Sean Beckwith: Disc golf versus real golf: you decide
About four or five times a month I get to pretend I’m not living paycheck to paycheck. Instead of Danny Noonan lugging clubs for people at the Maroon Creek Club, I put on my Spaulding Smails hat and tear up the golf course while yelling profanities and shooting pretty bad golf. My parents, who are retired, reside in a gated community downvalley and are full members at the club.
Because I’m related to them and am still younger than 40, I have a “Legacy” membership. The idea is to get me hooked to the country club life with the assumption that when I turn 40 I’ll be able to afford my own membership and the fees that come with it. The odds of that happening are the same as the odds of me writing the next great American novel. In the meantime, I’m going to enjoy my discounted golf and poolside beers at Bushwood for the annual dues of free 99.
“Caddyshack” is in my top three movies of all time. If that movie has taught me anything, it’s that grass-smoking caddies Ty Webb and Al Czervik are the good guys in the fight against stuffy, elitist club goers. It’s only natural for me to be skeptical of everyone in economically segregated establishments. I went to Caribou Club once for Halloween and it was like a mixture of “True Detective, Season 2” and “Eyes Wide Shut.” My guess is if I hang around there long enough someone is going to try to pin a murder on me.
I bring this up because I love playing golf. Being outside, driving golf carts, smashing drives, hitting crisp iron shots, drinking beers, smoking cigars and loosely using curse words are all great things. The thing is any friend I bring has to be able to afford $100-plus green fees. Unfortunately Lenny and Carl prefer to spend their money at Moe’s.
We had a solid tradition of playing the par 3 outside of Carbondale, but that subsided because the hour and a half round-trip commute is inconvenient. That, and is it really golf if you never use more than a six iron?
Instead, I’ve been playing the sport of stoners, the pastime of patchouli oil, the game of throws: disc golf. I haven’t played this much disc golf since I was in high school chugging and throwing up mixed-berry flavored Skyy vodka from a sunbaked Nalgene bottle.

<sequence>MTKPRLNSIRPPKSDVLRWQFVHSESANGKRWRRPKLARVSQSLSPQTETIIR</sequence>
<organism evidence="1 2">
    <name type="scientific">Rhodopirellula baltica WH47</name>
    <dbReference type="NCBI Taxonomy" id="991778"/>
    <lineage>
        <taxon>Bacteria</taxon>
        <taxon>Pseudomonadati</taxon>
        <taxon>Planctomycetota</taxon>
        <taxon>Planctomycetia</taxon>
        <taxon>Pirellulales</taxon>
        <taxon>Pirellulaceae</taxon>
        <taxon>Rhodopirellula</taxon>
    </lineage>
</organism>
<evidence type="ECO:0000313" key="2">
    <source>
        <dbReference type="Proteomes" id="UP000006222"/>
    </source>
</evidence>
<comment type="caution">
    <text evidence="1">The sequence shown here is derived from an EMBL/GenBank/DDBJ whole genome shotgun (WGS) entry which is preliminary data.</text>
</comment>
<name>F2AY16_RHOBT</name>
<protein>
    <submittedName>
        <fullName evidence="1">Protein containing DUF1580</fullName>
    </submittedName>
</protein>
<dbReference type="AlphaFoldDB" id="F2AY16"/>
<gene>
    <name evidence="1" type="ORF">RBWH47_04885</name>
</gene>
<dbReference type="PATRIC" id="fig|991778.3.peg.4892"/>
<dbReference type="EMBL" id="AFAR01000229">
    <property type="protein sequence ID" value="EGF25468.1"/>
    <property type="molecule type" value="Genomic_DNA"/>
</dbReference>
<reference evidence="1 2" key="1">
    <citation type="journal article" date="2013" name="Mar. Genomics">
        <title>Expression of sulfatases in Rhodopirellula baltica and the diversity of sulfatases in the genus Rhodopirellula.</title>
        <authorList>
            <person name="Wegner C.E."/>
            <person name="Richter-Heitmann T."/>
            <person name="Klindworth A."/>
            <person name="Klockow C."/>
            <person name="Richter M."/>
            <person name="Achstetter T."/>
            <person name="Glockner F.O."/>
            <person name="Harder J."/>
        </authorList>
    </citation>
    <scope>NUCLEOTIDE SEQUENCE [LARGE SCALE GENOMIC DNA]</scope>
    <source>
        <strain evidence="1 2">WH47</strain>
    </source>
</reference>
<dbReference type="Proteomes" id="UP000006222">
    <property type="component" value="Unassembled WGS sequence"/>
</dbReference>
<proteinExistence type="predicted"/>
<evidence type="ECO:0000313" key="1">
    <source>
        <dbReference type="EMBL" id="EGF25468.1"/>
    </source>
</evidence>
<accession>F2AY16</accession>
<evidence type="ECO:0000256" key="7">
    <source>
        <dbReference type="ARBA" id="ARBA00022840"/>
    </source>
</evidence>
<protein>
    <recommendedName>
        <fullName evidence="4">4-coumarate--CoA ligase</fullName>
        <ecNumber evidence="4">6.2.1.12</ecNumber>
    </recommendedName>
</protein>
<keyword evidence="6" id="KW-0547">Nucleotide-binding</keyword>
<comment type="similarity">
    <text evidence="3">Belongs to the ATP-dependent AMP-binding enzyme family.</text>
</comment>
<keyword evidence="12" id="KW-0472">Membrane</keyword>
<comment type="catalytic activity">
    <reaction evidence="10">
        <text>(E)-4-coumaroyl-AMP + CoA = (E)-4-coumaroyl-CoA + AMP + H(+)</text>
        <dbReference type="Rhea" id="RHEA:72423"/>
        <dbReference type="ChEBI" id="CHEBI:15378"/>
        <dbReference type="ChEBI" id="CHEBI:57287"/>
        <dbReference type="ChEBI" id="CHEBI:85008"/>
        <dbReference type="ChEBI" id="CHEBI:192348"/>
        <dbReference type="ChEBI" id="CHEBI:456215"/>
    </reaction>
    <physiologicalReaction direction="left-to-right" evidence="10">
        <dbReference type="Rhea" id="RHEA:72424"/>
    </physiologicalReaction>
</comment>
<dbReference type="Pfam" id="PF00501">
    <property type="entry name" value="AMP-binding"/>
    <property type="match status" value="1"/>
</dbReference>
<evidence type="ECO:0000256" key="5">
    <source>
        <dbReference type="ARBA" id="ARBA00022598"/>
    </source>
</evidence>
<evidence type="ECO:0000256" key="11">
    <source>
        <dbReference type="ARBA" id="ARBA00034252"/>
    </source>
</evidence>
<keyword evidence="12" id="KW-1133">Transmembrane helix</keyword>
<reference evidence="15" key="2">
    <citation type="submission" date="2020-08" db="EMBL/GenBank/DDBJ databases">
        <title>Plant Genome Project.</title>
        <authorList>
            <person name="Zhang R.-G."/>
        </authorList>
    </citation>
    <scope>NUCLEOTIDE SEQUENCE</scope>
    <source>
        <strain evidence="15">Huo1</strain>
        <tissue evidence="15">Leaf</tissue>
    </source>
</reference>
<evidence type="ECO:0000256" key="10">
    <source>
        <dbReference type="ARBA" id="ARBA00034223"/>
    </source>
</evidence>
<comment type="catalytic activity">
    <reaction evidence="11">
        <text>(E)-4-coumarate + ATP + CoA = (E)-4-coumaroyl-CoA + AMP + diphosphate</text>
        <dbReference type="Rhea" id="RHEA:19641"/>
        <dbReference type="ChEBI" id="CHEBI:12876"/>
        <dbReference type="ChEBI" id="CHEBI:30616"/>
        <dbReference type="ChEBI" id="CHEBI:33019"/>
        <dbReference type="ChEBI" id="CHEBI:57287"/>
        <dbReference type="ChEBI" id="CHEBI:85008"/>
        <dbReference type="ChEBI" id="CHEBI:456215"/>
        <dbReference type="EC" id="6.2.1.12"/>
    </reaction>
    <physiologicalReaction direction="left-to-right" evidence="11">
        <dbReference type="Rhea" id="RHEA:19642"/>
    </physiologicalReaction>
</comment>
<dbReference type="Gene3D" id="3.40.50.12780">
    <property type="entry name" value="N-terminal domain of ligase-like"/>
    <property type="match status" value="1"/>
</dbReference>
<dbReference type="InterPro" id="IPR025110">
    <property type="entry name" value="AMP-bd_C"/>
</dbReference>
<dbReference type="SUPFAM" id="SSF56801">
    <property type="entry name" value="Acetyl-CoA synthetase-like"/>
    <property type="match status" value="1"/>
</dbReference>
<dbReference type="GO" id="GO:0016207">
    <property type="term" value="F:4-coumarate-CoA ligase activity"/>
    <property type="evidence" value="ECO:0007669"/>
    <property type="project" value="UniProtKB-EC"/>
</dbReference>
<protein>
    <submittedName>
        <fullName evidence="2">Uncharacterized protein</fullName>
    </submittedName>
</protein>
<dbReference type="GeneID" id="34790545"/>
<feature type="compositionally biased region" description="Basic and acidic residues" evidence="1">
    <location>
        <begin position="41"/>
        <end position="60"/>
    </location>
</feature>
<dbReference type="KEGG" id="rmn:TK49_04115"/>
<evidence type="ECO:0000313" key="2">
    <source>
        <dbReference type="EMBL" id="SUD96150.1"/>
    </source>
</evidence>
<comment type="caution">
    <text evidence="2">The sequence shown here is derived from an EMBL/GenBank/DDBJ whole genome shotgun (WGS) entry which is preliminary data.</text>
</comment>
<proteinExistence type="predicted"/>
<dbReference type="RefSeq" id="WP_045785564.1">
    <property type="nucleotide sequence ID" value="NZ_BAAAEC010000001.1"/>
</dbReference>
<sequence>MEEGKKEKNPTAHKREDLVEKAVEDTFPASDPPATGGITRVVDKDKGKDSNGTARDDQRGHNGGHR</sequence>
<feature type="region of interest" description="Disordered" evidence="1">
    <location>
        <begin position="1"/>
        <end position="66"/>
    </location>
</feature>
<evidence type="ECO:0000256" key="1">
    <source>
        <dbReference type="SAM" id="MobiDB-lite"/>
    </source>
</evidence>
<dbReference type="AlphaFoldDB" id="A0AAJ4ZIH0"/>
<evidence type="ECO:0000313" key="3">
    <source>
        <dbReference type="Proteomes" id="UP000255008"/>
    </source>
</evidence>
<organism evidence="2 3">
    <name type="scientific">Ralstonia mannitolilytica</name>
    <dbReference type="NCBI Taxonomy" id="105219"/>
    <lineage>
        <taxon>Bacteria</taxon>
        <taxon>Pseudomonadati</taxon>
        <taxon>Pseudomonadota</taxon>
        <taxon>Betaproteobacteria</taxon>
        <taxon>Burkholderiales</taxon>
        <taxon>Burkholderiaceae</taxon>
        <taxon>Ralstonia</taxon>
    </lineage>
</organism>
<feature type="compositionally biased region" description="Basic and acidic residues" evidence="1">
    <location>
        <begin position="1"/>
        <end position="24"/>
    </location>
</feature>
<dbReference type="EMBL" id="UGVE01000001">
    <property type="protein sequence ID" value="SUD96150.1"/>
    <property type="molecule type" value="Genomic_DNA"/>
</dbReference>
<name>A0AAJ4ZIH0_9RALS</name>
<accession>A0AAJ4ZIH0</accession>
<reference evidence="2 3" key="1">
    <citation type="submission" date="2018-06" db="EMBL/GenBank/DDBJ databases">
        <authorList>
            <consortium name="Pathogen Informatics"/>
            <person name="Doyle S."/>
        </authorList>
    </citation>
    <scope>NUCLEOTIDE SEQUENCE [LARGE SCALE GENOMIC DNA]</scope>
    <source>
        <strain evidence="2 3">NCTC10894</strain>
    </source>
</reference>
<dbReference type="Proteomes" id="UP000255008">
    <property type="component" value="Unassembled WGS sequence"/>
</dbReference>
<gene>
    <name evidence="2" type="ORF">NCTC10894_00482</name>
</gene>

That said, the people I played disc with in high school have moved on to golf because most have yet to move on to a place as pricey as Aspen. The Aspen city course costs almost twice as much as courses in my hometown, Omaha, Nebraska, that are twice as nice.
After an evening round at Snowmass last week, my friend Will said, “You should write about disc golf and how it’s better than elitist ball golf.”
While I mostly disagree with that statement, there is a truth to it. Golf is an elitist sport. Think about it: You have to wear a collared shirt, own a set of clubs, pay green fees, know the ins and outs of course etiquette, be quiet at specific moments and sport a pair of spikes. The financial obligations alone make it an illogical habit for many people.
During a round of disc golf, you don’t have to do any of those things other than “respect the tee box, bro.” Also, if you’ve ever used the phrase “respect the tee box, bro,” then your disc golf career is officially too intense. I’m competitive as hell, which is probably the reason I still play the sport, but the music coming from my phone is not the reason you ripped your “Bee” into the junk. You don’t have to be quiet at an ultimate Frisbee game. (Well actually, I don’t know if that’s true. I’ve never been to one. Maybe someday former cross-country runners will show me what they do for fun after realizing endurance sports are just elongated workouts.)
There are downsides to disc golf, though. If you lose a disc, it’s much worse than losing a golf ball because the disc is your club as well as your ball. Imagine hitting a slice off the tee and having someone come up and snap your club in two immediately after it. Obviously it’s not the same because that club is significantly more expensive than a disc, but it still sucks.
Also, because disc golf is free, you tend to get yahoos in groups of six to seven people dawdling around, looking for their errant discs or trying to corral their dog. More often than not though, people are willing to let you play through.
This isn’t always the case with ball golf. Paying customers like to get their money’s worth. Whether it’s hitting multiple tee shots, taking 15 practice swings or, god forbid, reading a putt like Phil Mickelson, nothing will put me on tilt during a round of golf faster than inconsiderate people. I get it; you’re trying to break 100. I’m trying to break for beers on the 19th hole. In the words of my father, “Just pick it up and throw it.”
I suppose I could take advantage of my legacy membership and play cheap golf by myself or with my parents. As fun as that is, it’s considerably less enjoyable because not everyone can play. If I were overly concerned about my handicap, short game or the intricacies of a hybrid golf club then I wouldn’t be Tin Cup out there gripping it and ripping it. While I’m happy to shoot anything less than 100, most people in the valley can’t play for anything less than $80.
Sean Beckwith is a copy editor at The Aspen Times. Reach him at firstname.lastname@example.org.
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